Conference Report

Phase 0 Workshop at the 20th EORTC-NCI-AACR Symposium, Geneva

S Camporesi

European School of Molecular Medicine, IFOM-IEO Campus, Via Adamello, 16, 20139 Milan, Italy

Correspondence to
S Camporesi. Email:

Are phase 0 clinical trials really necessary?

This question was posed by James Doroshow (National Cancer Institute, Bethesda, USA) at the 20th EORT-NCI-AARC Symposium on Molecular Targets and Cancer Therapeutics (Geneva, 21–24 October 2008). Together with E Leo (Beerse, Belgium), James Doroshow—since 2004 Director of the Division of Cancer Treatment and Diagnosis at NCI—was co-chairing the workshop on phase 0 clinical trials. In his introduction to the speakers, Doroshow raised six open questions, namely whether phase 0 trials are useful, ethically acceptable, feasible, whether they speed up the drug development process and save money, and whether there is room for improvement.

In the Critical Path Report published in March 2004, the US Food and Drug Administration denounced the 'slowdown, instead of expected acceleration, in innovative medical therapies reaching patients' [1]. Following this concept, in January 2006, the FDA published new industry guidelines for early exploratory drug studies (i.e. phase 0 studies) in humans [2].

In 2003, the European Agency for the Evaluation of Medicinal Products (EMEA) had issued a similar concept note, followed by a Position Paper on the non-clinical safety studies needed to support human clinical trials, using microdosing techniques [3]. As defined by EMEA and FDA guidelines, phase 0 trials are early first-in-human clinical studies, conducted before the traditional dose escalation, safety and tolerance phase 1 studies.

According to both regulatory agencies, phase 0 trials are necessary, since current strategies for drug development are still predominantly based on the assumption that the investigational agent has a dose–toxicity relationship, and that efficacy is somewhat related to toxicity, but such assumptions may not be valid for new molecularly targeted agents [4]. For such new drugs, there is need to alter the traditional drug-development sequence, where exploratory phase 0 trials should be designed that focus on extensive agent characterization and target-assay development, including molecular imaging studies, in a limited number of patients (10–15), who will each be exposed to a limited number of doses of the study agent (less than two weeks) [2,3].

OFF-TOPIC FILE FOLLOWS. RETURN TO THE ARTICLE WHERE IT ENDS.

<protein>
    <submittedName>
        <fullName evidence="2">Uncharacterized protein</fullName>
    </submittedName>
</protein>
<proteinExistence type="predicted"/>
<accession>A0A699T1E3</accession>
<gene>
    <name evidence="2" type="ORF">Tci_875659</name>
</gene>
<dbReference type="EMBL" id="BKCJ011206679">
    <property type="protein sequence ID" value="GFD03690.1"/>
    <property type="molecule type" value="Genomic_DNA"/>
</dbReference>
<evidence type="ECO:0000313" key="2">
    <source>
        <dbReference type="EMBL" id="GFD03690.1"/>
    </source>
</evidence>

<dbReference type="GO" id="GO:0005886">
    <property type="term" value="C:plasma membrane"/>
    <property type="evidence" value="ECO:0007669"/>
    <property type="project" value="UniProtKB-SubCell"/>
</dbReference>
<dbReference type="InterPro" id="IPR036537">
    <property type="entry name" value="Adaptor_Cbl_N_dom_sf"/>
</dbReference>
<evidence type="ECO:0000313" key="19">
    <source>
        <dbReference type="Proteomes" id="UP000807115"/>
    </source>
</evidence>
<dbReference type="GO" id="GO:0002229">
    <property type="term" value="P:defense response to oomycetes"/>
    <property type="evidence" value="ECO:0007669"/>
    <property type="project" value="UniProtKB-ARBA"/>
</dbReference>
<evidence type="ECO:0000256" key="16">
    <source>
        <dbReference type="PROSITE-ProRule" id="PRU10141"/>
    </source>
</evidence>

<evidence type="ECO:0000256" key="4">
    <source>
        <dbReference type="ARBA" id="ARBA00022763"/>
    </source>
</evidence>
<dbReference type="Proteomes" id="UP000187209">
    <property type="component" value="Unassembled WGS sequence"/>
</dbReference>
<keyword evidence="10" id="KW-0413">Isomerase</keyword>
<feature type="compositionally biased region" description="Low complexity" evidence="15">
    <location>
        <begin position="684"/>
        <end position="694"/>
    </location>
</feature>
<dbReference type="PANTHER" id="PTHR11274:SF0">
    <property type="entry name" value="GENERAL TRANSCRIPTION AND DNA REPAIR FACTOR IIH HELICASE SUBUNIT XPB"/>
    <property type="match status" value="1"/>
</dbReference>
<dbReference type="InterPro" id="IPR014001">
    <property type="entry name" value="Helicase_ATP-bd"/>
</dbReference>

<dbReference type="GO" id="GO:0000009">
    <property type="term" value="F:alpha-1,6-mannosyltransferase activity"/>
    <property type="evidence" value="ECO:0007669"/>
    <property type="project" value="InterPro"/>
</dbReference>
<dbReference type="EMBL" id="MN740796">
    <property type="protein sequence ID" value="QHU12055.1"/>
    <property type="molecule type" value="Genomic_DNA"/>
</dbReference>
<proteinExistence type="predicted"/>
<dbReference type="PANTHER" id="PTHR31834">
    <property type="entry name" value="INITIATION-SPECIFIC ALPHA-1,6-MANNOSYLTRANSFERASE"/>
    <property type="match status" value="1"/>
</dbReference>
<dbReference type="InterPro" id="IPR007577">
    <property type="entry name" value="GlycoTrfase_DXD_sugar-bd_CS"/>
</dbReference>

Phase 0 trials have no therapeutic intent and, at least in principle, should eliminate therapeutic failures early in the cancer drug development for agents without biological effectiveness, thus reducing costs and time of drug development [4,5].

According to C Garner (Xceleron Ltd, Heslington York, UK) humans are 'the best model for humans', and the excessive weight put on animal models for cancer drug development must be shifted in the direction of phase 0 trials. 'The poor correlation between animal and human bioavailability', Garner said, can be represented in a chart that 'looks like stars in the sky'. Instead of using animals for cancer drug modelling, 'you may as well toss a coin', he also added provocatively [6]. Garner then dwelled on the technical details of AMS (accelerator mass spectrometry) as a tool for phase 0 microdose studies to understand human anatomy and drug bioavailability [7,8]. Microdose studies are one of the major applications of phase 0 trials, as illustrated by FDA and EMA guidelines [2,3], which define a microdose as less than 1/100th of the dose of the test substance calculated from in vitro and animal models to yield a pharmacological effect, with a maximum dose ≤ 100 μg [3]. AMS separates C isotopes on the basis of mass and energy differences and allows the study of the metabolic pathways of a 14C labelled drug and its metabolites.